US Air Force slam “malicious” use of lasers after RAF Lakenheath incident

PUBLISHED: 17:37 04 March 2016 | UPDATED: 23:03 04 March 2016

The F-15 taking off from RAF Lakenheath

The F-15 taking off from RAF Lakenheath


The US Air Force has criticised the “irresponsible and malicious” use of lasers after one of its pilots was targeted while attempting to land at RAF Lakenheath.

While the F-15E Strike Eagle fighter jet was able to land safely despite the incident, the USAF have warned of potentially disastrous consequences.

A spokesman for 48th Fighter Wing, based at RAF Lakenheath, said the incident had been a “serious risk to flight safety”.

“On Wednesday evening, our aircrew were momentarily disoriented when a laser was directed at their F-15E Strike Eagle while on approach to land at RAF Lakenheath,” they said.

“While it did appear to be coming from the ground, it wasn’t flashed into our pilot’s eyes. The aircrew saw what they recognized to be a laser reflecting off the aircraft. 
“If you can imagine a laser pointer, that’s what our aircrew saw, only it was amplified in intensity and size.”

They added the USAF investigate every ground-based laser incident.

“The Ministry of Defence was notified immediately of the event and they dispatched a patrol to the known incident location,” they said. “Aiming a laser at an aircraft is a serious risk to flight safety. Many high-powered lasers can completely incapacitate pilots while flying.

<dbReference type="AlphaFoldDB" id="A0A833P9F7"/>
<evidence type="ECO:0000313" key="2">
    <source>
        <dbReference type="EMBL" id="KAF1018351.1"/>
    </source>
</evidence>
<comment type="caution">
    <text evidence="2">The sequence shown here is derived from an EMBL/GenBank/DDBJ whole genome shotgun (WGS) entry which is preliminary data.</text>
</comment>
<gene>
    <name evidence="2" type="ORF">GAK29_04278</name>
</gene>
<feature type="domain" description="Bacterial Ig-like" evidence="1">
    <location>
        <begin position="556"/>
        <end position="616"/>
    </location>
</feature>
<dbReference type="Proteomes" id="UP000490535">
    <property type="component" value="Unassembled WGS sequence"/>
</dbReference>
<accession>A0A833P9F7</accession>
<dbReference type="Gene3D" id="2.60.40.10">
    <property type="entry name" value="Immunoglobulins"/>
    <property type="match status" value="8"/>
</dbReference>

“The irresponsible or malicious use of lasers can threaten the lives of aircrew, passengers, and even individuals on the ground should it result in an aircraft crash.

“Not only does the misuse of laser devices pose a serious threat to aviation safety, but it is also a criminal offence.”

The USAF fly two F-15E Strike Eagle squadrons from the base.

The reports follow calls from the British Airline Pilots Association (Balpa) to class laser pointers as “offensive weapons”.

Just two weeks ago, a Virgin Atlantic flight heading to New York from Heathrow Airport had to turn back after a laser beam was shone into the cockpit.

The pilot was taken ill after sending a distress call – lasers can temporarily blind them.

At the time, Balpa’s general secretary Jim McAuslan said lasers were “incredibly dangerous”.

During 2015, some 882 incidents involving lasers at airports were reported by the Civil Aviation Authority (CAA).

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